BY ART GATTI | When I see them, my sixth sense tells me I see dead people— because what I am looking at on the streets of the Far West Village is a generation of far too many possibly toxic spoiled brats. …
This area has gone through vast changes in the 50 years that I have lived here. Even when the average overheard conversation on the street changed from talk of music and art to that of finance, I figured what the hell…these newbies are neighbors and we all have a common interest. The bottom line being to keep us all safe and functioning in healthy ways. We believed in live and let live. Those were our common interests. This was important.
In the iconic 1979 film “The Wanderers,” the local mob boss, Chubby Galasso, instructs young men with that maxim.
“People without a common interest are assholes,” he says.
In the film, this unites gangs of various races against a common enemy.
So when jobs in finance replaced those in culture hereabouts, we could still expect our young neighbors to observe common interests. For the most part they obeyed vehicle speed regulations, parking laws and idling prohibitions; they separated their garbage and refrained from tossing scraps on the street; they paid their exorbitantly high rents and helped local landlords maintain their buildings.
In other words — different as they may have been from the artist class that moved in between the ’60s and ’80s (and in many cases much earlier) — we had no reason to worry about them.
But COVID-19 seems to have addled some brains. Yes, I admit that my older generation here in the Far West Village is probably paying half or less in rent than these newcomers do. And we probably have more disparate resources than these newcomers: We have savings; we have local networks; we are plugged into a variety of alternative income sources. So, yes, the stresses must be a lot more pressing on the recent arrivals.
Unfortunately, however, they are acting out against their neighbors and society in general. They are challenging the death rates from COVID-19 to rise — here, where we’ve best gotten a handle on it. I estimate that of the 30 percent or more on these streets who won’t wear masks, the average age is about 28 — from late teens to mid-30s — and mostly Caucasian. They strut with a haughty air and ignore you if you call out to them, or tell them to mask-up. They respect no common interest. Chubby has them pegged.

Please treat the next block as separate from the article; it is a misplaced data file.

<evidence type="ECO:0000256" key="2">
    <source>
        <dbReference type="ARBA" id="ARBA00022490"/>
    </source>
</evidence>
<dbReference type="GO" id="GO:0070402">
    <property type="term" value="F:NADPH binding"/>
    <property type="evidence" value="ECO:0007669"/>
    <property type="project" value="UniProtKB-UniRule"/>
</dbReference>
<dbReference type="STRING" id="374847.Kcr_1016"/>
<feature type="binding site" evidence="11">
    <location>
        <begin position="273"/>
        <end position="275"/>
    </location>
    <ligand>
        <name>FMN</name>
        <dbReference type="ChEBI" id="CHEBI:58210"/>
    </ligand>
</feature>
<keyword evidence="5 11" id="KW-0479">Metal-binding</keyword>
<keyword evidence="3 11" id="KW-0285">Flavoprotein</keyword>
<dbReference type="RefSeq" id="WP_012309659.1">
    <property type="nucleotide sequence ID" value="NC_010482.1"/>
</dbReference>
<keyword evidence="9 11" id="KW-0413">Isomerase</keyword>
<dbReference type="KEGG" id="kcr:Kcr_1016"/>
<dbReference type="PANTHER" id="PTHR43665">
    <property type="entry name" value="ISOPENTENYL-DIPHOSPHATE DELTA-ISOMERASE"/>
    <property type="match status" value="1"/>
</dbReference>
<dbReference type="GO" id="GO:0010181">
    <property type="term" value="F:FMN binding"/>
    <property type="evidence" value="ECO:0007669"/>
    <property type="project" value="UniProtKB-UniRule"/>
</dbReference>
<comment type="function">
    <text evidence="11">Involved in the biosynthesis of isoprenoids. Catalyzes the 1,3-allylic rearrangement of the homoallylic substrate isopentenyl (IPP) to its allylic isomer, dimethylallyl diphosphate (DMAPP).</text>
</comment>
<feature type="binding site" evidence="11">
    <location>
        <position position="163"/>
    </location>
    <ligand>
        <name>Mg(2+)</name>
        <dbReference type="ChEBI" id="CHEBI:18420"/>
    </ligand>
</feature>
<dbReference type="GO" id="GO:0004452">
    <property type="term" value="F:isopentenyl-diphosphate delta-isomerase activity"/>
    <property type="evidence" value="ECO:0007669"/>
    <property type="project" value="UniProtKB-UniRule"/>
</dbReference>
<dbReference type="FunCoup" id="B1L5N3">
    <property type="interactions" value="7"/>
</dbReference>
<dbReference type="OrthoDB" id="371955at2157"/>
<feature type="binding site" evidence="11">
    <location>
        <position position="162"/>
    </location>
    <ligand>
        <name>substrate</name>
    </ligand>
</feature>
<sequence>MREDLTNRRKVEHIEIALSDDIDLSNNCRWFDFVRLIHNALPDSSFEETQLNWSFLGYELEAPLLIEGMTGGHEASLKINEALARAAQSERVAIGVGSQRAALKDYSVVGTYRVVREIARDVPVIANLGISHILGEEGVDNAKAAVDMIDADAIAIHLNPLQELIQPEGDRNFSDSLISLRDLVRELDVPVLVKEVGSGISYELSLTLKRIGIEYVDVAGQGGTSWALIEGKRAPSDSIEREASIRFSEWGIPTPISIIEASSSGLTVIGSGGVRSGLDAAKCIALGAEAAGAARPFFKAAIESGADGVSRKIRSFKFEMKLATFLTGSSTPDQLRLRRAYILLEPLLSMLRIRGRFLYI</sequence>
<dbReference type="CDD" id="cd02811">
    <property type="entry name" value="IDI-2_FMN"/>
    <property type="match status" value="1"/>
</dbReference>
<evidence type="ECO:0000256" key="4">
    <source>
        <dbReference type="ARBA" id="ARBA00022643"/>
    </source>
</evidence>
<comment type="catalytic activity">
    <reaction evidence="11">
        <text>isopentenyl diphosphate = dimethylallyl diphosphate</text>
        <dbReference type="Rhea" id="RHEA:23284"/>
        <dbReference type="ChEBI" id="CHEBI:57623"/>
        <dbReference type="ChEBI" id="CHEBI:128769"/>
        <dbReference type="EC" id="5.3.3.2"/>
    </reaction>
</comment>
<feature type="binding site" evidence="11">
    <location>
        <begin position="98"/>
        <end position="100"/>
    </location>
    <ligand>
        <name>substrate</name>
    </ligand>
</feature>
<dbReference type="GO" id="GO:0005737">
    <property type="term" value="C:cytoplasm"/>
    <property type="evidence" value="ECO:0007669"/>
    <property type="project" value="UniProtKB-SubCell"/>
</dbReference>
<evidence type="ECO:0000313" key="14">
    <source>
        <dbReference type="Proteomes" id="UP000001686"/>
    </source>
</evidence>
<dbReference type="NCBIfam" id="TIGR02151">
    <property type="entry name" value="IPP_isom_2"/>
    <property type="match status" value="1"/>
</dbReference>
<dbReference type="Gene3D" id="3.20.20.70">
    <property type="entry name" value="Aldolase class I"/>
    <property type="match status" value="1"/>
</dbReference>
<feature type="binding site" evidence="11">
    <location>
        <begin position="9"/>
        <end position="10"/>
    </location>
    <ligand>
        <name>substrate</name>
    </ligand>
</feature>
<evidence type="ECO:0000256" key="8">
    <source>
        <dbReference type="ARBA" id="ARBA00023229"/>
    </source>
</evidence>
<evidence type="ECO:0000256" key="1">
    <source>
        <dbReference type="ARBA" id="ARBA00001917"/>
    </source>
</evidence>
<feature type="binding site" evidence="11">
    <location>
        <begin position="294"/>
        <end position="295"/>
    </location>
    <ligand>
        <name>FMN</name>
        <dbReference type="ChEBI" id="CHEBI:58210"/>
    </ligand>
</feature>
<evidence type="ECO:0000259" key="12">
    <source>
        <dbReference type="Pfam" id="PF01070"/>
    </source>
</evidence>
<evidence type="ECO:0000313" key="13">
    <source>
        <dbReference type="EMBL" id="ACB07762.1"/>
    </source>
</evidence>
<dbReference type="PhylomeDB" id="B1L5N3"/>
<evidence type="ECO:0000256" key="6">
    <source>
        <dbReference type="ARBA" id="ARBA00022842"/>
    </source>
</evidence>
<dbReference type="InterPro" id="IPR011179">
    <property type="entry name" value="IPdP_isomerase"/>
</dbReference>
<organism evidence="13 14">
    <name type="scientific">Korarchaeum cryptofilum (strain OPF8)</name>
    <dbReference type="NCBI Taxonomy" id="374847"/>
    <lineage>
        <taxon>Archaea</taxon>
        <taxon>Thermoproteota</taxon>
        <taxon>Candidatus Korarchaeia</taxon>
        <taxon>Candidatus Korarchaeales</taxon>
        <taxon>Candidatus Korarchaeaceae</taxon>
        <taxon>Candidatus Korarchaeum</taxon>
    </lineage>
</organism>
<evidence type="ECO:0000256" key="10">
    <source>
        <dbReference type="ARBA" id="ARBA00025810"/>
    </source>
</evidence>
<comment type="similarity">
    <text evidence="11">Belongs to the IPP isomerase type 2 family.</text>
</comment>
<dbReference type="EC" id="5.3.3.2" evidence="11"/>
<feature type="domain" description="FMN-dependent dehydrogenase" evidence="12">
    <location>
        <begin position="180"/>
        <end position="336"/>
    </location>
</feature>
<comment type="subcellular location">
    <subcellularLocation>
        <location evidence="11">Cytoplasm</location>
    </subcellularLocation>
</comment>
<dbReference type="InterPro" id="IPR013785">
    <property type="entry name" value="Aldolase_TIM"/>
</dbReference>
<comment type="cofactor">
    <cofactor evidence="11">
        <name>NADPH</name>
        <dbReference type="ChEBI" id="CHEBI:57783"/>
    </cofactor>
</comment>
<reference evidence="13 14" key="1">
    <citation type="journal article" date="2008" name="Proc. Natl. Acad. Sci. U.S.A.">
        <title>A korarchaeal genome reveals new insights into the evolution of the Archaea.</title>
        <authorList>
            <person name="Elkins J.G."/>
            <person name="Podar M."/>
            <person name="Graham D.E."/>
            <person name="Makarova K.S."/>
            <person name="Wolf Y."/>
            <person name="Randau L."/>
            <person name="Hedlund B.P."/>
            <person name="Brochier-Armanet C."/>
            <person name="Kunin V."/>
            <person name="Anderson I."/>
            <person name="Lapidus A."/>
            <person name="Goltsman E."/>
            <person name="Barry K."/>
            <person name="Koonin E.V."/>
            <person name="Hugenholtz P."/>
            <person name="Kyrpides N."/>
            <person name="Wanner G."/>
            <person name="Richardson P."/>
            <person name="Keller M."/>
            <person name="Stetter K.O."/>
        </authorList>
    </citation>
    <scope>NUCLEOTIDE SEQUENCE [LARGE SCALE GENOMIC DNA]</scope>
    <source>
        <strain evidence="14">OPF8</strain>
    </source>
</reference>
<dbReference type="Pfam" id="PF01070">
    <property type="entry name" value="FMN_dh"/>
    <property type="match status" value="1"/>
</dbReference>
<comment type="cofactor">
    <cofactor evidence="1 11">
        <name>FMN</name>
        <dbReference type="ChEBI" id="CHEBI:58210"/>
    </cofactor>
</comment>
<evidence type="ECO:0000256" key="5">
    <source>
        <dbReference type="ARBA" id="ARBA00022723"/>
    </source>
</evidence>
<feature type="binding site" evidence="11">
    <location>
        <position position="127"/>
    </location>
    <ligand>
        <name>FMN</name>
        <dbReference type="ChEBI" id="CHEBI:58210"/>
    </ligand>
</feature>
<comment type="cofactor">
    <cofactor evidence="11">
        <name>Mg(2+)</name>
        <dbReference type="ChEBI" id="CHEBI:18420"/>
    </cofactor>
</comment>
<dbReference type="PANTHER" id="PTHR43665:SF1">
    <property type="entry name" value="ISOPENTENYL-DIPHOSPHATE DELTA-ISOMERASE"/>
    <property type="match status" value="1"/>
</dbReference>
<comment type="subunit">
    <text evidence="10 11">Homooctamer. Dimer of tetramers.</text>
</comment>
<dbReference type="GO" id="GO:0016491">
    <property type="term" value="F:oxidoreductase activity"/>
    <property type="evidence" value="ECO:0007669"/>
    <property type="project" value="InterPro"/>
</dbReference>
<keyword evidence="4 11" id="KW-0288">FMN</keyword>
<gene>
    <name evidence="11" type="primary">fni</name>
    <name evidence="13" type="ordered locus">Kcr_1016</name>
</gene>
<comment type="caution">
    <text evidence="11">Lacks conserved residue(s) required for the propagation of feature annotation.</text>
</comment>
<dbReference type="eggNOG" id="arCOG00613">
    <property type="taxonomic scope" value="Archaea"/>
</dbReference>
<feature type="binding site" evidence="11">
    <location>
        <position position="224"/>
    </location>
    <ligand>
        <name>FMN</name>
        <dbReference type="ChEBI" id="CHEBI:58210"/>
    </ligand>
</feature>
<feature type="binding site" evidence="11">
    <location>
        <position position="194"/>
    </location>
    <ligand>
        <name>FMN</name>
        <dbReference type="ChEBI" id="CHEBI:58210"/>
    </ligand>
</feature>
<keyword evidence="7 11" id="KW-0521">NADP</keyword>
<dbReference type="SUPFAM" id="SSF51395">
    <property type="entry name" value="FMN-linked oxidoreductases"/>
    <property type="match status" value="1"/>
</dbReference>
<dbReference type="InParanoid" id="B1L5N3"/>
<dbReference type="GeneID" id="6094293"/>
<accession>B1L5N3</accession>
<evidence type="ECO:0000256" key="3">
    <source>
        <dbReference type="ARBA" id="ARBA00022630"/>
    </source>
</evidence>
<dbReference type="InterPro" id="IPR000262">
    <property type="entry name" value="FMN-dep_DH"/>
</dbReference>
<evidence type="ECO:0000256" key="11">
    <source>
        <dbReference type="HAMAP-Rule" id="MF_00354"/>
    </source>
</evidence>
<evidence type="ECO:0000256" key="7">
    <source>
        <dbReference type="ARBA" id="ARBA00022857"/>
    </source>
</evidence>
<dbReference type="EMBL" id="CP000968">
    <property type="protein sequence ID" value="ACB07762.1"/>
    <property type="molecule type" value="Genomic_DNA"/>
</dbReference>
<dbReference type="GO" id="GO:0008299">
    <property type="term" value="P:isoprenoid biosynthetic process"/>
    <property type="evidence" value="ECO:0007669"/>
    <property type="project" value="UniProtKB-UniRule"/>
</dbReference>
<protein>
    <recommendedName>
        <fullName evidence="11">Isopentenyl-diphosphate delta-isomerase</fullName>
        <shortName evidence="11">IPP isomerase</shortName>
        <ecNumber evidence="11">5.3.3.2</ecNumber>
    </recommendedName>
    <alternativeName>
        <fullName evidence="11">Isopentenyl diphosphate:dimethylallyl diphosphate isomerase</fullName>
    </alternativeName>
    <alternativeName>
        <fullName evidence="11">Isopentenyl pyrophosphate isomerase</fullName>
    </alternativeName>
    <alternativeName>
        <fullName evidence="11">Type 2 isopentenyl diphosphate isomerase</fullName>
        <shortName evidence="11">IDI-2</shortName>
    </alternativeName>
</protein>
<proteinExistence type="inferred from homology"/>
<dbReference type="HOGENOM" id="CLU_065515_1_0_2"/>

Thus, my greatest COVID-19 realization is that I currently live among too big a throng of wrongheaded jerks. They see things upside down, as in, “Why should I wear a mask, if I don’t have the virus?” — or twisted, “It’s all a left-wing plot” (probably transplants from west of here) — or tragically misled, “But my president said… .”
And the most infuriating responses have to do with their “rights” — as in, the right to speed up in a school zone, or to swing their arms so as to punch me in the nose.
You can’t break through the stupidity of this “rights” argument — it’s a perfect excuse for blind stubbornness. I have pointed out till I’ve been blue in the face, that the order of “Inalienable Rights” begins with the guarantee to protect LIFE — then, and only then can you enjoy Liberty and the Pursuit of Happiness.
The state recently shut down The White Horse Tavern curbside, and for good reason. Customers had turned the site into a vast, unprotected block party. Whoopde-freakin’-doo — we’re free!
Check that. Apparently, these not-quite-grownups have gotten the governor’s attention, and thanks to their lack of the simplest of common interests, not killing anyone — now bars are facing a “Three Strikes and You’re Closed” rule. That pleasantry is gone. The new puppy they begged for and promised to walk has crapped on the couch for the last time… .
School has been out for a while now, but when it does reopen, let’s hope a good number of these I’ll do what I like new neighbors will be forced to attend. Maybe someone will drive home the notion of The Common Interest.
I’ll provide the hickory stick.